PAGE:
Surgical Staging

Staging helps to determine what treatment plan is best for you and to give you an idea of how extensive your cancer is and your chances of a cure and it determined at the time of your surgery.

Cervical cancer is grouped into four stages.

Stage I: The cancer is found only in the cervix.

Stage II: The cancer has spread from the cervix to the upper part of the vagina or the tissue around the uterus. It has not spread to the pelvic wall. (The pelvic wall is the muscle and connective tissues that line the insides of the pelvic bones.) Cancer cells may also be found in the lymph nodes in the pelvis.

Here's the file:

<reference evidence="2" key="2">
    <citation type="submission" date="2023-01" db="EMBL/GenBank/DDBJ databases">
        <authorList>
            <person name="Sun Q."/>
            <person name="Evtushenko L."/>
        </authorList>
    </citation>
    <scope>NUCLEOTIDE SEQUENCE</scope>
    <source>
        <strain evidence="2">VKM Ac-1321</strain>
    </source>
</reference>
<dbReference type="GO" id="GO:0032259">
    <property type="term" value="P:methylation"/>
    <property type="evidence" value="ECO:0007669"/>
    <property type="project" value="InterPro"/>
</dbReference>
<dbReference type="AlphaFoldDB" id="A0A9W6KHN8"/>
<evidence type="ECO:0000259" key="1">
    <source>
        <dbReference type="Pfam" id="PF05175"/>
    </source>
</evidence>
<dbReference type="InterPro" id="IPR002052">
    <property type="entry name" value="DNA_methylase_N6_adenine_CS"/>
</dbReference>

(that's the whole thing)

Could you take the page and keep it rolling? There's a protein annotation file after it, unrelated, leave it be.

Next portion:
Stage III: The cancer has spread to the lower part of the vagina or to the pelvic wall. It may block the flow of urine to the bladder. Cancer cells may also be found in the lymph nodes in the pelvis.

Stage IV: The cancer has spread to other body parts within or outside of the pelvis. Cancer cells may be found in the bladder, rectum, abdomen, liver, intestines or lungs.

Spotlight

Women Magazine released a special report on ovarian cancer, featuring Q&A’s with three expert SGO surgeons and important facts about the disease.

Awareness

This year’s GCAM awareness is focused on the important link between obesity and endometrial cancer. Check out the new toolkit to learn more.

Research

The Foundation for Women’s Cancer is pleased to share its 2014-2015 Research Grants and Awards booklet. The booklet describes the prizes and the application process. Prize applications are due on October 8, 2014.

Education

The Gynecologic Cancer Global Health Forum will be Saturday, Sept. 6, 2014 in D.C.. For more information on educational events and courses, click here.